Physiologists explain all organs of the body except the brain with tissue physiology (the physiology of entire tissues and their interaction) but are unable to explain any organ with a smaller, more complex organizational level.  Cellular physiology explains tissue physiology that explains organs, but cellular physiology cannot skip a “generation” of information about tissues to directly inform about organs. Consistently, investigating molecular physiology to understand an organ skips two generations of information (about tissues and the cells that comprise tissues). Molecular physiology cannot yet explain any cell of the body; it is illogical to believe that it can explain a tissue, much less an organ. Investigating molecular neuroscience to understand the brain is analogous to investigating the molecular structure of steel to understand the purpose (function) of an automobile engine. Investigating cellular and molecular neurophysiology to understand behavioral neuroscience contradicts the philosophy of physiology that explains organs with tissues — the physiology of whole tissues and the physiology of their interaction.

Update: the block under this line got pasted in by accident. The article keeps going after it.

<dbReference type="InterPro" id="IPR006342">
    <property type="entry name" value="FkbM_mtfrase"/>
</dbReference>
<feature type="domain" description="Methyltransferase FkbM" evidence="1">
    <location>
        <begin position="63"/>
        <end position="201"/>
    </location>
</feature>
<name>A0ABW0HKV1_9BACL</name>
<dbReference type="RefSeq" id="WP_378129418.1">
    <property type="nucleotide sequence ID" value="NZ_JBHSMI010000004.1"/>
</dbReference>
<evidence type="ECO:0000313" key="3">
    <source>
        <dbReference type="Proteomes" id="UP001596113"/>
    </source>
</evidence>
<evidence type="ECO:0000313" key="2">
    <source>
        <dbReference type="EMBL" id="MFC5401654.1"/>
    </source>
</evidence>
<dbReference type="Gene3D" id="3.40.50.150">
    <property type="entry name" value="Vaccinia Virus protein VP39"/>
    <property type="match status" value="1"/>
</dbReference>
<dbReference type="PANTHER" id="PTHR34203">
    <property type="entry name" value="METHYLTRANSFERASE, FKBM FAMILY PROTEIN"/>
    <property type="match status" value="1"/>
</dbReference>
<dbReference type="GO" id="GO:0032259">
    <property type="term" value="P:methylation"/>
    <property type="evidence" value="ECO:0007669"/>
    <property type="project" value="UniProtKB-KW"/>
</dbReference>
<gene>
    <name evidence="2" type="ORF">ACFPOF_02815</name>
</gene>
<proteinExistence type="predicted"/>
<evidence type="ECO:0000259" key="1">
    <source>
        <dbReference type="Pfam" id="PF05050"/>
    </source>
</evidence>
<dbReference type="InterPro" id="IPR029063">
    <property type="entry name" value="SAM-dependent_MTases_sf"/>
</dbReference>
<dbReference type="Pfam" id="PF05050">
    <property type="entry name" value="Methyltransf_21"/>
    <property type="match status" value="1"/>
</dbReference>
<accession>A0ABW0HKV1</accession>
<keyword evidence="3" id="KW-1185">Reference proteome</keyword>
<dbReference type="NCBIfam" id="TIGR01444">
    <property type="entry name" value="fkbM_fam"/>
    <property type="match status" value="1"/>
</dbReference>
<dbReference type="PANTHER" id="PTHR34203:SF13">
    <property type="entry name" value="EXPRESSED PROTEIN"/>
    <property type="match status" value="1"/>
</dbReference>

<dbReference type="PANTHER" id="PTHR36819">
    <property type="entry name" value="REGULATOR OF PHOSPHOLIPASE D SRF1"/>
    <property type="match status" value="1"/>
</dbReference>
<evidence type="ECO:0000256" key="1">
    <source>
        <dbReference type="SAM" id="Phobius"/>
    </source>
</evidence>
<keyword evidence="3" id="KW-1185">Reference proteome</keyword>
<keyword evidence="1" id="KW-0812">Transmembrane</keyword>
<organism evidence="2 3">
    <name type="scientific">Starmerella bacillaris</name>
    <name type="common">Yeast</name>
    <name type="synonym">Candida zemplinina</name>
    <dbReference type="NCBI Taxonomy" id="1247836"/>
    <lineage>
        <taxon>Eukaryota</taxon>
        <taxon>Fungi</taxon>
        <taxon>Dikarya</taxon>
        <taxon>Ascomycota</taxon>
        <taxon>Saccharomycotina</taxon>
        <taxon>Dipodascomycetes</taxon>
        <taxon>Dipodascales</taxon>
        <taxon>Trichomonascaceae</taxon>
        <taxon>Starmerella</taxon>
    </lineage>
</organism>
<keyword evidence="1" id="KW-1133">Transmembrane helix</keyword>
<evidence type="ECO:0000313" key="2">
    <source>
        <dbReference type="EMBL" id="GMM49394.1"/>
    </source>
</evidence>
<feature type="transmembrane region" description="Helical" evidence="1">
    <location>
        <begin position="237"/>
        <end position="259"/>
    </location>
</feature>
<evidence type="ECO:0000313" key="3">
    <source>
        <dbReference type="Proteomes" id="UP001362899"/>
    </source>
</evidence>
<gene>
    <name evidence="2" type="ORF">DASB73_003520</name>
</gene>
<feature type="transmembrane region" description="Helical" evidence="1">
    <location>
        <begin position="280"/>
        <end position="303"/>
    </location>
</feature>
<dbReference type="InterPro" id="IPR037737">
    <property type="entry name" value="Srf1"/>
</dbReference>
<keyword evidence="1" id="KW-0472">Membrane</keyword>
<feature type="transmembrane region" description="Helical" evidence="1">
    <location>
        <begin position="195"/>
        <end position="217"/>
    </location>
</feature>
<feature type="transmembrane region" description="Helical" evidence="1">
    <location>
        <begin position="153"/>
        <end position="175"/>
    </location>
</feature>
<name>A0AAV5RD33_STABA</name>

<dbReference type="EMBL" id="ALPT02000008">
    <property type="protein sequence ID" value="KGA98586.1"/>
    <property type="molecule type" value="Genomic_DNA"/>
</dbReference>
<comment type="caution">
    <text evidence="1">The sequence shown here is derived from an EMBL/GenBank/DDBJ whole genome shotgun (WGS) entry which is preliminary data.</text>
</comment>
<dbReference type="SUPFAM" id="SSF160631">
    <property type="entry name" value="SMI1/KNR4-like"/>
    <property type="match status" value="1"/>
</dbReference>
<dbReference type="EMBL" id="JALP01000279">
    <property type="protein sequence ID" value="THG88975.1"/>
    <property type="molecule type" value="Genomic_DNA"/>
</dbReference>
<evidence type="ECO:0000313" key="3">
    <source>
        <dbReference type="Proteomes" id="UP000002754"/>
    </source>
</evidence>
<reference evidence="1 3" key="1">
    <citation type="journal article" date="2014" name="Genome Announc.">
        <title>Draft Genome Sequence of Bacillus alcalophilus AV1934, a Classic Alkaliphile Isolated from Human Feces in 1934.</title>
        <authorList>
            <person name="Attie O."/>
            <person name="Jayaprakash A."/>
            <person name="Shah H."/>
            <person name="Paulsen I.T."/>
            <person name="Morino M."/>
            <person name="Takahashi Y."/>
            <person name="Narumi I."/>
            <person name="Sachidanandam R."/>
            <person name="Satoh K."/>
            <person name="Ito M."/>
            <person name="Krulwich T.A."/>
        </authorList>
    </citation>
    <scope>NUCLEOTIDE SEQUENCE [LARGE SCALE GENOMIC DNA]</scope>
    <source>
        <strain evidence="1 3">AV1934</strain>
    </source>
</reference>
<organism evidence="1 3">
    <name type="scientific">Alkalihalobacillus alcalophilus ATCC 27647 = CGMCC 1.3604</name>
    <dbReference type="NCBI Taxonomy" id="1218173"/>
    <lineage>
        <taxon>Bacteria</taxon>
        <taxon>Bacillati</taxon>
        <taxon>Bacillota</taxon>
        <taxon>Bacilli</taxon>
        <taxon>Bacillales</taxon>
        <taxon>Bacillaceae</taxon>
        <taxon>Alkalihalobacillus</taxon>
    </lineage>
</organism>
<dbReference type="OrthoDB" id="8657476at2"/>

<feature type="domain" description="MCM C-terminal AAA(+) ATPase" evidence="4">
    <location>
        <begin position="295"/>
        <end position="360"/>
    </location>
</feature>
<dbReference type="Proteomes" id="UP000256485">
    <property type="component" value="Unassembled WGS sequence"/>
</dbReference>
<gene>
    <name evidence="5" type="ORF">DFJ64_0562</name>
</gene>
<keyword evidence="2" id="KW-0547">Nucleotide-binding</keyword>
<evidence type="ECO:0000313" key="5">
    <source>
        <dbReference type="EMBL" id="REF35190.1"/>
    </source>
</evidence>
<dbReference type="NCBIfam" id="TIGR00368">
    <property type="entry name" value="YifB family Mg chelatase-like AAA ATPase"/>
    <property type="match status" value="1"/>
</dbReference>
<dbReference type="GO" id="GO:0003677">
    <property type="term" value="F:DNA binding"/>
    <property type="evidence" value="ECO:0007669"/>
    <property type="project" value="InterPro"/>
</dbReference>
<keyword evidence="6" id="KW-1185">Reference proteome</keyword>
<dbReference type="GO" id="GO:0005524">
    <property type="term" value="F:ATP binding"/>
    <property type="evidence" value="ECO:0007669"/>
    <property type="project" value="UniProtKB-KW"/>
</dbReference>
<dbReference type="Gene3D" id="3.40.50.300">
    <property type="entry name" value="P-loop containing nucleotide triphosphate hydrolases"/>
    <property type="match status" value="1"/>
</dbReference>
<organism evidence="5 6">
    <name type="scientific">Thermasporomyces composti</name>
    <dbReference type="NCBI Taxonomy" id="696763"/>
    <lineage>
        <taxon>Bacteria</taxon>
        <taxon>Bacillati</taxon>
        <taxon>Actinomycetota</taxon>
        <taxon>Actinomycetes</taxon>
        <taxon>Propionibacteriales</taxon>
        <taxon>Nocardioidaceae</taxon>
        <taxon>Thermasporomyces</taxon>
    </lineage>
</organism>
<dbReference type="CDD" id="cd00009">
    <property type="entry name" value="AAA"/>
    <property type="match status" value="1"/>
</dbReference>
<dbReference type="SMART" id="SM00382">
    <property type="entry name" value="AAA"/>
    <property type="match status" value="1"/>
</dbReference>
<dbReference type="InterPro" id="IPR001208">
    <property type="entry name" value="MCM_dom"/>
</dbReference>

Popular behavioral neuroscience investigations contradict the philosophy of physiology when brain research fails to theorize about a macro-perspective of whole nervous tissues and their interaction.

In conclusion, scientific logic dictates that the tenets of a science are the most important guidelines to follow since everything emanates from foundational principles. Unfortunately, the distinguished endeavor to understand behavioral neuroscience is hindered by critical, long-established scientific anomalies hidden deep within accepted theory. Neuroscience investigations continue to contradict basic scientific logic and the philosophy of (general) science, a philosophy of natural science and the philosophy of physiology. It is illogical and unscientific for accepted neuroscience theory to assume complex brain principles and ignore magnificently simple binary science when: 1) brain principles are unknown, 2) eminent natural scientists advocate simple brain principles, and 3) neuroscientists model the brain with computers that operate through binary science. Equally important, popular behavioral neuroscience theory contradicts the philosophy of physiology while investigating molecular neurophysiology, cellular neurophysiology and complex systems neuroscience rather than whole tissue neuroscience.